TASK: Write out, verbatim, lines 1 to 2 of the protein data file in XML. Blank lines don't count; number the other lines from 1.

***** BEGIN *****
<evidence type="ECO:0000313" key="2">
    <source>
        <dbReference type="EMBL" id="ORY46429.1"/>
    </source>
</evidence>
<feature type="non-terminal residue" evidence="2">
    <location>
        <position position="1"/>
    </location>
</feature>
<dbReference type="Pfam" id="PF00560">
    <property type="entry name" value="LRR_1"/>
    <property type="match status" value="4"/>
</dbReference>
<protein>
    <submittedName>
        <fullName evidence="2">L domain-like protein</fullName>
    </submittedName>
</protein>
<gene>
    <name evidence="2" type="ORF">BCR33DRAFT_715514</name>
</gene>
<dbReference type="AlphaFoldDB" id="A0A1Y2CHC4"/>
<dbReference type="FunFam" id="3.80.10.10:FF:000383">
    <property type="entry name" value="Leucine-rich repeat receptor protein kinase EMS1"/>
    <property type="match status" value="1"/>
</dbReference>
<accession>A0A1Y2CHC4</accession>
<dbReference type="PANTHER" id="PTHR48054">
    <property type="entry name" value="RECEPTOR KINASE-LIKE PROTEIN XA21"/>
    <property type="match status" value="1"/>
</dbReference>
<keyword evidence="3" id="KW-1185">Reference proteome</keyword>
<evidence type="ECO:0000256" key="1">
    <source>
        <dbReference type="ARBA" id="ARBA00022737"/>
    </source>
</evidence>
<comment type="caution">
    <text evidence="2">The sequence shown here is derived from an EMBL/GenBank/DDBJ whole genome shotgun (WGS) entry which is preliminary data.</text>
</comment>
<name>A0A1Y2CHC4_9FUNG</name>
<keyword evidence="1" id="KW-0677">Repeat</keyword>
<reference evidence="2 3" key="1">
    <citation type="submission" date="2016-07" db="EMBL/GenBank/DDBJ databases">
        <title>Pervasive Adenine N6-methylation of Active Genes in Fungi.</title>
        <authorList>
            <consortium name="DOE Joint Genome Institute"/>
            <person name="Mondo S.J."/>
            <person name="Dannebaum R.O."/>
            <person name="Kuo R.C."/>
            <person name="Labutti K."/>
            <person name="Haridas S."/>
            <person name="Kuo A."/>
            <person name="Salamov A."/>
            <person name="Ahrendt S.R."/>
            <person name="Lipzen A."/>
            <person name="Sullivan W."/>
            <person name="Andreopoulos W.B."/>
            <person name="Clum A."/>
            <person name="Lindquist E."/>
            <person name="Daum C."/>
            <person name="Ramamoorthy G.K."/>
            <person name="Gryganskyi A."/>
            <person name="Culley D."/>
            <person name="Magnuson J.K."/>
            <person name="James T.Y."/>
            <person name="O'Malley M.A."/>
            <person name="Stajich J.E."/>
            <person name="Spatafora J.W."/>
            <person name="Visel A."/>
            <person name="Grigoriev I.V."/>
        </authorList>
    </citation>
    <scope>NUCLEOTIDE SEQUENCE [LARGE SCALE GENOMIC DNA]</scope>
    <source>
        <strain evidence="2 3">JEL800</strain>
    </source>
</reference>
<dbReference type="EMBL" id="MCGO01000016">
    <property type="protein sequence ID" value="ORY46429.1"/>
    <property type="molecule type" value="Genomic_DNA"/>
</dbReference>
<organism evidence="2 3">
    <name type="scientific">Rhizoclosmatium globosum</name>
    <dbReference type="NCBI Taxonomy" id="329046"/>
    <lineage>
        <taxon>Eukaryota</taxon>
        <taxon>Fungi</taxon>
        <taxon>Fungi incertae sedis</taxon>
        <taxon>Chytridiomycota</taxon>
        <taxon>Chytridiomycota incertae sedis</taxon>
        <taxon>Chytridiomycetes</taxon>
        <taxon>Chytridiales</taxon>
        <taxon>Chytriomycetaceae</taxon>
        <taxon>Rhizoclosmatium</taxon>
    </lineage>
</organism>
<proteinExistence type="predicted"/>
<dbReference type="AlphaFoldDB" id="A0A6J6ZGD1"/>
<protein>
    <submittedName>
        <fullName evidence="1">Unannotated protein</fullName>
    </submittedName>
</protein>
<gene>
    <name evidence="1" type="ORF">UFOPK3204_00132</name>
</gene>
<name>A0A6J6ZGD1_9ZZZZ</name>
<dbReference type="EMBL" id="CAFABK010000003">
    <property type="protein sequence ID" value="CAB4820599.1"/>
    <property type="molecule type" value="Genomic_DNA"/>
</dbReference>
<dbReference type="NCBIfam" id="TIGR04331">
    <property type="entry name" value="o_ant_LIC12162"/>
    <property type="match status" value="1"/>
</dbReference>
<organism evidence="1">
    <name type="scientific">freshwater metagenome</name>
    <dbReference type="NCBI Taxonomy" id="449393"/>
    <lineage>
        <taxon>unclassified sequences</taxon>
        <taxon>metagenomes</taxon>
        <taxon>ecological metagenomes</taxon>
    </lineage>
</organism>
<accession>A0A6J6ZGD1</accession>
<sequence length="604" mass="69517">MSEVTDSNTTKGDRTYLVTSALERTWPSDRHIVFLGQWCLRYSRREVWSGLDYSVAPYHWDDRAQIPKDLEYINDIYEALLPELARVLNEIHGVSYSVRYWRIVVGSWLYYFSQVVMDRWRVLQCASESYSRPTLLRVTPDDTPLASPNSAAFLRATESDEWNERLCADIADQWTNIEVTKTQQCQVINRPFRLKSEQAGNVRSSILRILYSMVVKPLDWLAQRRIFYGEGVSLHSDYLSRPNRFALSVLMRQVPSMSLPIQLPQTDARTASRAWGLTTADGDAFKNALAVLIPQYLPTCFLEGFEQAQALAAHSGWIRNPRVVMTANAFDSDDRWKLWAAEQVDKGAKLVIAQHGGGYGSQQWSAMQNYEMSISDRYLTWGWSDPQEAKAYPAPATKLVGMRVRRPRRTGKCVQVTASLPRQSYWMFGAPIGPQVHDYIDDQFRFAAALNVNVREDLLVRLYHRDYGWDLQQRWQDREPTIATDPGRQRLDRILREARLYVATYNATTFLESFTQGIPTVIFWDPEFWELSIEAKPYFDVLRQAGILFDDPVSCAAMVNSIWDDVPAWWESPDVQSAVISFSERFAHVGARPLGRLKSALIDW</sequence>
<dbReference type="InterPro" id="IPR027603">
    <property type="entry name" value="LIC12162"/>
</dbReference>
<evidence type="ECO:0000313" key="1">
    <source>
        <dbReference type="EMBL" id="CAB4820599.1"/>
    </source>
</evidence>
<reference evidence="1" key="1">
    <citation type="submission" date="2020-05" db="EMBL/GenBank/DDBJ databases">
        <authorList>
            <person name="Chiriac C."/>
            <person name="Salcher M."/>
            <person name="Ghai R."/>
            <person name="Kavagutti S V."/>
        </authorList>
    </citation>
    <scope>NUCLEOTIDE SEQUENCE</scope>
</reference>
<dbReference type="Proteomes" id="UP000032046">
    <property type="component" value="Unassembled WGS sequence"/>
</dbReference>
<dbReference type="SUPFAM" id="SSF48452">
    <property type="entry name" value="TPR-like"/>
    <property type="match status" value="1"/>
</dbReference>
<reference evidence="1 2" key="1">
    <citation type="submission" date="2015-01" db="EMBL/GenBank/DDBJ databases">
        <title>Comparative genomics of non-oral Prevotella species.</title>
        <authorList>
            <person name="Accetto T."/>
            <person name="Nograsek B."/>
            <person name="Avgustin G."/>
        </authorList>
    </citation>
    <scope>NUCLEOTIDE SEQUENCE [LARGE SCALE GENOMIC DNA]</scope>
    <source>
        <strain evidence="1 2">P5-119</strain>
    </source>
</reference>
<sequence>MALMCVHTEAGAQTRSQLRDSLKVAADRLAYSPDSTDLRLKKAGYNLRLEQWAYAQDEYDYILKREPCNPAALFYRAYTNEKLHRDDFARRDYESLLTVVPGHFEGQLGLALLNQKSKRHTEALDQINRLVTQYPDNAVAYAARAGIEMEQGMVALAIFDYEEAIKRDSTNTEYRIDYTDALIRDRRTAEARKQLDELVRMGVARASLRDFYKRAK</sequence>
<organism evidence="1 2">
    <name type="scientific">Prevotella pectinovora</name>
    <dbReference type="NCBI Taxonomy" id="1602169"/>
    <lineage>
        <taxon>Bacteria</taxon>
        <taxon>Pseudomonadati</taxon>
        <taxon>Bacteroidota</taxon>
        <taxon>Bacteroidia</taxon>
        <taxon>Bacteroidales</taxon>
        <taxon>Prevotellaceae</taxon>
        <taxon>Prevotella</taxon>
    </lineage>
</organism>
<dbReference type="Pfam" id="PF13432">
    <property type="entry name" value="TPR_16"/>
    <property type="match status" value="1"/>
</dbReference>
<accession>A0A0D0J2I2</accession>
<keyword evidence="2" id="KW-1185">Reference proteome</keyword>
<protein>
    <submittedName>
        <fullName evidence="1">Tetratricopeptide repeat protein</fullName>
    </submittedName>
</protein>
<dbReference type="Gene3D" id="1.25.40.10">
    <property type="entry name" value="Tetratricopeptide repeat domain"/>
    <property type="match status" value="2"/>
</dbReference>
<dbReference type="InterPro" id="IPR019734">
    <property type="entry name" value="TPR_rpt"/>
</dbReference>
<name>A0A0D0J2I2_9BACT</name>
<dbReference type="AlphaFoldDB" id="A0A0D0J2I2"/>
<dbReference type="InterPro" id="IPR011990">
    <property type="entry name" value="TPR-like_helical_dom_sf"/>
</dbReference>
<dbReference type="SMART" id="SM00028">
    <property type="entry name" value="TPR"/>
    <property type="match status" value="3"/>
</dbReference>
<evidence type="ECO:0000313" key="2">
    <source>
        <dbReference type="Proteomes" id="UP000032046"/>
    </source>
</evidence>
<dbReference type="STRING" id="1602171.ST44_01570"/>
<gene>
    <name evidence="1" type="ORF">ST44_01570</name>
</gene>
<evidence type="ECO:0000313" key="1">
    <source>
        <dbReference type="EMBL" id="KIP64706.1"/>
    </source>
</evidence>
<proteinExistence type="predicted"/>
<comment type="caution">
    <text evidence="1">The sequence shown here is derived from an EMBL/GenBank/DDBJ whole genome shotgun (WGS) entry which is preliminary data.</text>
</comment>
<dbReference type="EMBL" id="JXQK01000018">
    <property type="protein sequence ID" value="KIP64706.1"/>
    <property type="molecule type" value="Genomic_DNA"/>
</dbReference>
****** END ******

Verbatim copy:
<evidence type="ECO:0000313" key="2">
    <source>